Math anxiety is a real thing, a new brain imaging study by Stanford researchers has confirmed.
In a study in the journal Psychological Science, researchers found that there is increased activity in the brain region linked with fear in the brains of second and third graders with math anxiety. Because of the increased activity in the fear brain region, there was decreased activity in their brain regions linked with problem-solving.
The study included 46 students who had both low and high math anxiety -- meaning, they felt stress and anxiety when doing math problems. The students all had similar IQ levels, working memory, math and reading abilities and levels of general anxiety. The researchers had them fill out a questionnaire to analyze their level of math anxiety.
Then, the students did addition and subtraction math problems while the researchers conducted functional magnetic resonance imaging (fMRI) brain scans.
The researchers found that for the kids with math anxiety, the amygdala (which is linked with fear) and a part of the hippocampus (which plays a part in forming memories) had increased activity. Meanwhile, brain regions associated with working memory and number reasoning had decreased activity.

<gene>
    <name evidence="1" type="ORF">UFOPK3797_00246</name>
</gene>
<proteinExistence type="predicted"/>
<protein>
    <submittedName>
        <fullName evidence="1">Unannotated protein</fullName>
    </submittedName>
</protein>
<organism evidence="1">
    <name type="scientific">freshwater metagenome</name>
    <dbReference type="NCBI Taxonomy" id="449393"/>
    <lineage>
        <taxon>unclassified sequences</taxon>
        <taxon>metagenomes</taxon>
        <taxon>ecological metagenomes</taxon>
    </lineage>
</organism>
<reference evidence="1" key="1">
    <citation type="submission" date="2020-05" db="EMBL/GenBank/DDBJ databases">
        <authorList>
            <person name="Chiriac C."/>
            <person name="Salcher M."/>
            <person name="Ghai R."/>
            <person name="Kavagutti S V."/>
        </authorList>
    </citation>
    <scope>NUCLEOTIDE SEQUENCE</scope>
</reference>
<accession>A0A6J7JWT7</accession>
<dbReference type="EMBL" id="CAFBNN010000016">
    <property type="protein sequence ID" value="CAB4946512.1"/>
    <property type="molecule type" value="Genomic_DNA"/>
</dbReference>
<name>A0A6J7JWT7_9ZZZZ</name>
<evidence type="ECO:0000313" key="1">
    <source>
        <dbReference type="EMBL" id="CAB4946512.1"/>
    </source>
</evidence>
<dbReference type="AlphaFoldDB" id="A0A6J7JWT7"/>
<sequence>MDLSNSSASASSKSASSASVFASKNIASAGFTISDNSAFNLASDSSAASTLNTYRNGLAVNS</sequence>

"The same part of the brain that responds to fearful situations, such as seeing a spider or snake, also shows a heightened response in children with high math anxiety," study researcher Vinod Menon, PhD, professor of psychiatry and behavioral sciences at Stanford, said in a statement.
Outside of the brain scans, researchers also found that the kids with math anxiety worked more slowly and less accurately on the math problems, compared with kids without math anxiety.
"Our study identified the neural correlates of math anxiety for the first time, and our findings have significant implications for its early identification and treatment," the researchers wrote in the study.
"When engaged in mathematical problem-solving, highly math-anxious individuals suffer from intrusive thoughts and ruminations," Daniel Ansari, principal investigator for the Numerical Cognition Laboratory at the University of Western Ontario, told the Washington Post. "This takes up some of their processing and working memory. It's very much as though individuals with math anxiety use up the brainpower they need for the problem" on stressing out.
Also on HuffPost: